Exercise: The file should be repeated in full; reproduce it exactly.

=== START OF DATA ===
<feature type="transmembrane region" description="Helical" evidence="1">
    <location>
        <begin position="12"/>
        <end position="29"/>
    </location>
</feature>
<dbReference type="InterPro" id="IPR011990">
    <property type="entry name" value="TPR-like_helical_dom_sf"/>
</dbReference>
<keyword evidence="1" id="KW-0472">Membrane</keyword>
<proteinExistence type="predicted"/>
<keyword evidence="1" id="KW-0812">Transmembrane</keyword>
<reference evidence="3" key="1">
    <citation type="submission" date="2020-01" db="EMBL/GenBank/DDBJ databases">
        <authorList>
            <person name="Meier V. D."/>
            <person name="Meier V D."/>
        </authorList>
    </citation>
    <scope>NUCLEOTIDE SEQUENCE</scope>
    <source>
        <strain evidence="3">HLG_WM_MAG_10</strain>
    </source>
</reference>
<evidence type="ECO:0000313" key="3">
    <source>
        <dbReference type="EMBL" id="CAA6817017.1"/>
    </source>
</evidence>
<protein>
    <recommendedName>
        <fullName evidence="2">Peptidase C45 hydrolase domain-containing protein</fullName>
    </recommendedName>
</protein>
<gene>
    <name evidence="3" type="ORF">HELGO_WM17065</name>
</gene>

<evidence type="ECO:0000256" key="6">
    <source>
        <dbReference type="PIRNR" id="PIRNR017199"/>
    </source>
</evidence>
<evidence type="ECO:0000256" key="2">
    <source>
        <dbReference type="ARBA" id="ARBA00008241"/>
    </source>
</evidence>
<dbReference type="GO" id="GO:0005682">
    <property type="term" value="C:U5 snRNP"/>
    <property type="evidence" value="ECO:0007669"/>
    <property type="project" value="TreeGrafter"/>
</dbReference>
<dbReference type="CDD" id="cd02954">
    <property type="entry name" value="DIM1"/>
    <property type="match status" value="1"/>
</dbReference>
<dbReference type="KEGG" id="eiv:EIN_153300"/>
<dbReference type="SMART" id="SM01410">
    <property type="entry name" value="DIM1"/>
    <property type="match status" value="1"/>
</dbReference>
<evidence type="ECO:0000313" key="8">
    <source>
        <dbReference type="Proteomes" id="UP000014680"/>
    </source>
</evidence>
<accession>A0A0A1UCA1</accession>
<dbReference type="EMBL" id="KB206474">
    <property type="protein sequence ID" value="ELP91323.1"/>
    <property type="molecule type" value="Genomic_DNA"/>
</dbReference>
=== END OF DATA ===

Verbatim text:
<feature type="transmembrane region" description="Helical" evidence="1">
    <location>
        <begin position="12"/>
        <end position="29"/>
    </location>
</feature>
<dbReference type="InterPro" id="IPR011990">
    <property type="entry name" value="TPR-like_helical_dom_sf"/>
</dbReference>
<keyword evidence="1" id="KW-0472">Membrane</keyword>
<proteinExistence type="predicted"/>
<keyword evidence="1" id="KW-0812">Transmembrane</keyword>
<reference evidence="3" key="1">
    <citation type="submission" date="2020-01" db="EMBL/GenBank/DDBJ databases">
        <authorList>
            <person name="Meier V. D."/>
            <person name="Meier V D."/>
        </authorList>
    </citation>
    <scope>NUCLEOTIDE SEQUENCE</scope>
    <source>
        <strain evidence="3">HLG_WM_MAG_10</strain>
    </source>
</reference>
<evidence type="ECO:0000313" key="3">
    <source>
        <dbReference type="EMBL" id="CAA6817017.1"/>
    </source>
</evidence>
<protein>
    <recommendedName>
        <fullName evidence="2">Peptidase C45 hydrolase domain-containing protein</fullName>
    </recommendedName>
</protein>
<gene>
    <name evidence="3" type="ORF">HELGO_WM17065</name>
</gene>

<evidence type="ECO:0000256" key="6">
    <source>
        <dbReference type="PIRNR" id="PIRNR017199"/>
    </source>
</evidence>
<evidence type="ECO:0000256" key="2">
    <source>
        <dbReference type="ARBA" id="ARBA00008241"/>
    </source>
</evidence>
<dbReference type="GO" id="GO:0005682">
    <property type="term" value="C:U5 snRNP"/>
    <property type="evidence" value="ECO:0007669"/>
    <property type="project" value="TreeGrafter"/>
</dbReference>
<dbReference type="CDD" id="cd02954">
    <property type="entry name" value="DIM1"/>
    <property type="match status" value="1"/>
</dbReference>
<dbReference type="KEGG" id="eiv:EIN_153300"/>
<dbReference type="SMART" id="SM01410">
    <property type="entry name" value="DIM1"/>
    <property type="match status" value="1"/>
</dbReference>
<evidence type="ECO:0000313" key="8">
    <source>
        <dbReference type="Proteomes" id="UP000014680"/>
    </source>
</evidence>
<accession>A0A0A1UCA1</accession>
<dbReference type="EMBL" id="KB206474">
    <property type="protein sequence ID" value="ELP91323.1"/>
    <property type="molecule type" value="Genomic_DNA"/>
</dbReference>